Wild Flowers: Forget-me-not


Silently, one by one, in the infinite meadows of Heaven,
Blossom the lovely stars, the forget-me-nots of the angels.

Henry Wadsworth LongfellowEvangeline

Another common British wildflower encountered on my walks this spring is the
Forget-me-not.

The botanical name for Forget-me-not is Myosotis, which translates from the Greek into Mouse’s Ear, after the character of the plant’s leaf.  The English Forget-me-not arose from the French ne m’oubliez pas and was first used in the English in about 1532.

Forget-me-not (Myosotis Sylvatica)

There are some 50 species of Forget-me-not. Most have tiny flowers with 5 petals. I recognise the Forget-me-not by its blue flowers, but the flower can also be pink or white.  All have yellow centres.

Most species are native to New Zealand. There are one or two European species, notably the Wood Forget-me-not.  The ones in my pictures are of Myosotis  Sylvatica. In some parts of England, people refer to Speedwell or Bird’s Eye as Forget-me-not.  In Devon it is known as Bugloss.

As the flower of Remembrance, before it became part of Canada, the Forget-me-not was a symbol of Remembrance for Newfoundland’s war dead. Freemasons used it to commemorate those of their brothers victimised by the Nazis.  There is
a story that Christ as a child on his mother’s knee said he wished future
generations could see her eyes, touched her eyes, then the ground and then
Forget-me-nots sprang up all round.  King Henry IV (Lancaster) is said to have adopted the flower as his symbol during his exile in 1398 and to have kept it after his  return to England in 1399.

In Germany, it is called Vergissmeinnicht.  In the 15th century in Germany, it was believed that wearers of the flower would not be forgotten by their lovers.  It is also known as Springwort or Luckflower key flowers – that is, having the power to make hidden doors and locks fly open and which then lead the flower’s possessors to hidden treasure. The Springwort also symbolises the opening of the season of spring.  Thus, spring refers both to the season and to the springing of locks.

One variation of the Springwort story is that a shepherd was driving his flock over the Ilsenstein (mountain), when becoming weary, he leaned on his staff.  The mountain instantly opened up to him, for his staff was made from the Springwort. Within, stood the mountain’s princess, the Princess Ilse, who invited the shepherd to fill his pockets with the hitherto hidden gold treasure. The shepherd was pleased to oblige the princess. Just as he was about to leave, his pockets stuffed, the princess called out:  “Forget not the best!” She was alluding to his wonder-working staff, but the shepherd misconstrued her, thinking instead she referred to the best gold.  He left his staff against the wall of rock and began gathering up more gold. At this, the mountain clashed together and cut him in two.  In some stories it is the flower which calls out, vainly, in pitiful tones, “Forget me not!”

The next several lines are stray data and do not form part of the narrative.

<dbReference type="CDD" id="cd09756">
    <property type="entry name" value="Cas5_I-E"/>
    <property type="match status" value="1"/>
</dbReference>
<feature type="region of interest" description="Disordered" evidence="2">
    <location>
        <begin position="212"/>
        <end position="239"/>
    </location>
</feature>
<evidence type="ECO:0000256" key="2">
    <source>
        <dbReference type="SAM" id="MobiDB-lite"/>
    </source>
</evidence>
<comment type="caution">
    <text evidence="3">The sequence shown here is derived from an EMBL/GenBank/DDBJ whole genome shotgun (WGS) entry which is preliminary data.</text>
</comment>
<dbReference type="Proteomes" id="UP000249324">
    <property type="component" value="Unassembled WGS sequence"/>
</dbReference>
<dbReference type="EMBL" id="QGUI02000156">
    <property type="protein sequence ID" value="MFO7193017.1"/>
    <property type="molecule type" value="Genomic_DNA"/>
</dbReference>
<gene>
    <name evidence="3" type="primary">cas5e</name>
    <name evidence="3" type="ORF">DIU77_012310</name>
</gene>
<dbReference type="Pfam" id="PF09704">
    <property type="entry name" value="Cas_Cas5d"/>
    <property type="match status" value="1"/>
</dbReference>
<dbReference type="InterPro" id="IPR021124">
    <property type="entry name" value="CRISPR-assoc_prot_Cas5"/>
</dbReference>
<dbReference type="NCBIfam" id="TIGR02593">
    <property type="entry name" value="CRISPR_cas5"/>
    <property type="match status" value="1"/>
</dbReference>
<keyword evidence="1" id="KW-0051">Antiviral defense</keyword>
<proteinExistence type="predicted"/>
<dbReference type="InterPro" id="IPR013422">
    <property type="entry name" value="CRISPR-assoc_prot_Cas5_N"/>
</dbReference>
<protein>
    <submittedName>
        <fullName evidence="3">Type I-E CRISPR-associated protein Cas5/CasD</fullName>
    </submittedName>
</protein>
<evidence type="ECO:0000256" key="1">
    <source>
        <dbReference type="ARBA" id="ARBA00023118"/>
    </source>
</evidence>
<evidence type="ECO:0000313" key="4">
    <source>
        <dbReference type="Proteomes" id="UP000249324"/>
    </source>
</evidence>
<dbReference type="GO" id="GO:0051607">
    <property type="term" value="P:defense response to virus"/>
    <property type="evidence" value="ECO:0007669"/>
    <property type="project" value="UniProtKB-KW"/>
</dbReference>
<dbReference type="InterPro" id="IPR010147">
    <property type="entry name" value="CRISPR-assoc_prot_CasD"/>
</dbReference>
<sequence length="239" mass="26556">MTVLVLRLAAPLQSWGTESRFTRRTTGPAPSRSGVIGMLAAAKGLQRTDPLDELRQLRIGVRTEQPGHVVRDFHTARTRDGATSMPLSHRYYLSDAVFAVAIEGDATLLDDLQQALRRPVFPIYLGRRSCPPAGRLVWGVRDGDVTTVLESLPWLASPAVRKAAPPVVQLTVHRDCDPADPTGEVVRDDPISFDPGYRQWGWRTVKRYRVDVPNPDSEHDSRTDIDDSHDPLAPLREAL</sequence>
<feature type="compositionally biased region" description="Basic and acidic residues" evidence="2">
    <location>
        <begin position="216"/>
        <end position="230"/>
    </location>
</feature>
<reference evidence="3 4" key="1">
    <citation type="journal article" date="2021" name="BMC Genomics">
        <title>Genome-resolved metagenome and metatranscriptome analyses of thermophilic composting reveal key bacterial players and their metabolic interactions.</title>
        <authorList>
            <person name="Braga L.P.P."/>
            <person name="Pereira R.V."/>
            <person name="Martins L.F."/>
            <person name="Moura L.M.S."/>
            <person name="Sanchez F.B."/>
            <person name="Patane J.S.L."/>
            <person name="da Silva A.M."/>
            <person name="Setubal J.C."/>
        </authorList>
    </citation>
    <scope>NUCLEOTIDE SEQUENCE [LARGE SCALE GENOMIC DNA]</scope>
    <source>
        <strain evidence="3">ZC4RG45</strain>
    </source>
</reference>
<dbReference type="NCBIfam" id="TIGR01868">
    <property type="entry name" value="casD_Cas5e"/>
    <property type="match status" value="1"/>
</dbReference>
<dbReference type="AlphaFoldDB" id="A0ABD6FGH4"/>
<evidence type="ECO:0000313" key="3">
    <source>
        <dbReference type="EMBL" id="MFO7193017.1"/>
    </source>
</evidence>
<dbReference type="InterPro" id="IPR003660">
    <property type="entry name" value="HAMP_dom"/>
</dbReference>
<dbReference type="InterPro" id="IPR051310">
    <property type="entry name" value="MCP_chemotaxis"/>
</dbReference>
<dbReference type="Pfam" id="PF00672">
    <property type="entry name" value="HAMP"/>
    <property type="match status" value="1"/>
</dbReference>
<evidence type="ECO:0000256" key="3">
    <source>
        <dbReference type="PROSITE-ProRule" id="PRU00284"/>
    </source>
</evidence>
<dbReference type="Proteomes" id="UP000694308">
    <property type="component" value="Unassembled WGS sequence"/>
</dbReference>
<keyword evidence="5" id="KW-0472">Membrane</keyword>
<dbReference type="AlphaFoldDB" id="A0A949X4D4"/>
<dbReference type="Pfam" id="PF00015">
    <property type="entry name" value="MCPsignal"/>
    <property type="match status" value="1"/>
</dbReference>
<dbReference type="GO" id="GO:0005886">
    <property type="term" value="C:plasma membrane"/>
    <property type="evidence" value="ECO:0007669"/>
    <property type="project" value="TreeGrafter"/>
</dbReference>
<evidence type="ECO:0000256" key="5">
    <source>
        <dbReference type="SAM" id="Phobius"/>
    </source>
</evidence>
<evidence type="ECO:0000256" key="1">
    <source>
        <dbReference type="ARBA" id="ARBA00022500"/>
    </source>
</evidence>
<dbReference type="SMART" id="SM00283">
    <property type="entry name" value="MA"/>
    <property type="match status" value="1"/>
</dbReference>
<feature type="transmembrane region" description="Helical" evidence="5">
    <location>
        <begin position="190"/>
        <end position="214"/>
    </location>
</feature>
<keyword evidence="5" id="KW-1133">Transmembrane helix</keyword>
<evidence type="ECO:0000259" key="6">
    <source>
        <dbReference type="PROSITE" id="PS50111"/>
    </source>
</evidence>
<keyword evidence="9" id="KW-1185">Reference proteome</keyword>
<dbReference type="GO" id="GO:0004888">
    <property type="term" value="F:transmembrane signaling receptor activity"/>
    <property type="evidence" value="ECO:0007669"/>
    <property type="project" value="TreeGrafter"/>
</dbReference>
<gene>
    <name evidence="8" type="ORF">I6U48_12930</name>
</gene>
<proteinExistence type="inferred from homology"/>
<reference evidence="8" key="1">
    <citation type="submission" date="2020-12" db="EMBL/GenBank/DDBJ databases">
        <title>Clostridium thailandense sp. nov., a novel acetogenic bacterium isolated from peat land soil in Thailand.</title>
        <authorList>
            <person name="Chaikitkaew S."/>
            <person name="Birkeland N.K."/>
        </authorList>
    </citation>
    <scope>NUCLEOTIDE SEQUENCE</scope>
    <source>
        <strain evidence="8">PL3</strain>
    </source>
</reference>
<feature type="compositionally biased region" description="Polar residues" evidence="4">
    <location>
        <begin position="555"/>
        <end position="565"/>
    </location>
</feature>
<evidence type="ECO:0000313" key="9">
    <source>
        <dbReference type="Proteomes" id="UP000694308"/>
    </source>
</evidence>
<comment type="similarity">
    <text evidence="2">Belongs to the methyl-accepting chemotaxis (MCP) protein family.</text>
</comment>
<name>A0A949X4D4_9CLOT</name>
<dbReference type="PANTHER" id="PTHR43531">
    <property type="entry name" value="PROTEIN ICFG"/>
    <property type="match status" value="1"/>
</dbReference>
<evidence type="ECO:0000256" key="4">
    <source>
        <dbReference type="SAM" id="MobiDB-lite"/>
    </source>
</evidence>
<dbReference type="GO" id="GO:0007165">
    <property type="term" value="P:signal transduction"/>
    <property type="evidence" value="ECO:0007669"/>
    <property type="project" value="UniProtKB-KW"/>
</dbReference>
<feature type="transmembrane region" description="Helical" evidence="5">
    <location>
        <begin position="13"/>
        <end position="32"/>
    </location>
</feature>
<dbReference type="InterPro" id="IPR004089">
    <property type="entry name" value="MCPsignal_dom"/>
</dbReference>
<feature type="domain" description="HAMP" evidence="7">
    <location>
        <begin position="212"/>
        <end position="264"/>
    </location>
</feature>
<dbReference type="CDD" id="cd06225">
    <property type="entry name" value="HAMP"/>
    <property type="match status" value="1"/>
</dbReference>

(The Ilsenstein mountain, in Humperdinck’s opera Hansel and Gretelis the mountain abode of a horrible witch who rides on a broomstick, lures children to her gingerbread house, then bakes them into gingerbread. The video above is of Rene Fleming singing from the opera the aria The Evening Prayer (“Now I lay me down to sleep”) which the children
chant, lost in the forest and having been sprinkled with magic sand by the Sandman).

The plant prefers moist habitats and so is often found on riverbanks, which is perhaps why it gave rise to one of the more well-known tales about the origins of its name, in which, in medieval times, a knight and his lady were walking along the side of a river. The knight picked a posy of flowers, but the weight of his armour toppled him into the river. As he drowned, he threw the posy to his lady, pleading:  “Forget me not!”

The flower used often to be worn by ladies as a sign of faithfulness, of enduring love.

In France it’s name is l’herbe qui ouvre (the herb that opens). It’s known in Iceland as Lasa-gras – the plant which loosens or unlocks anything. In Russia it is Niezabudka,
Nontiscordardime in Italy.

An old name for one kind of Forget-me-not was Scorpion-grass (Myosotis Stricta).
The name arose from the manner in which its coiled flower stalks unroll as the
flowers open, resembling the tail of a scorpion.

I have found no medicinal use for the Forget-me-not, though the forms or habits of plants often have been taken in past times as a clue to their uses.  Scorpion-grass, therefore, was used as a remedy for scorpion bites. Using this logic, the Forget-me-not should have properties to aid the memory. Who knows, perhaps a close look at this tiny pretty flower would reveal a cure for or protection against Alzheimer’s Disease.

Ann Isik
www.annisik.com
www.annisikarts.com

Acknowledgements:

Connecticut Botanical Society:
http://www.ct-botanical-society.org
Mill’s History of Chivalry:
http://www.archive.org/details/historychivalry03millgoog
Wikipedia:
http://en.wikipedia.org/wiki/Forget_me_not
Revd Hilderic Friend: Flowers and Flower Lore:
http://openlibrary.org

About AnnIsikArts

Artist/Writer, Proofreader/Copy Editor
This entry was posted in Folklore & Mythology, Walking and tagged , , , , , , . Bookmark the permalink.

2 Responses to Wild Flowers: Forget-me-not

  1. Really interesting. Wouldn’t it be wonderful if in fact, this beautiful little flower holds a key to a medical miracle?

    Like

    • annisik51 says:

      Thanks for taking a look round my blog! It would indeed be wonderful if the flower were found to be a miracle cure (especially for memory-related ailments like Alzheimer’s). Of course, modern medicines have derived from botanical remedies for illness and injury, haven’t they?

      Like

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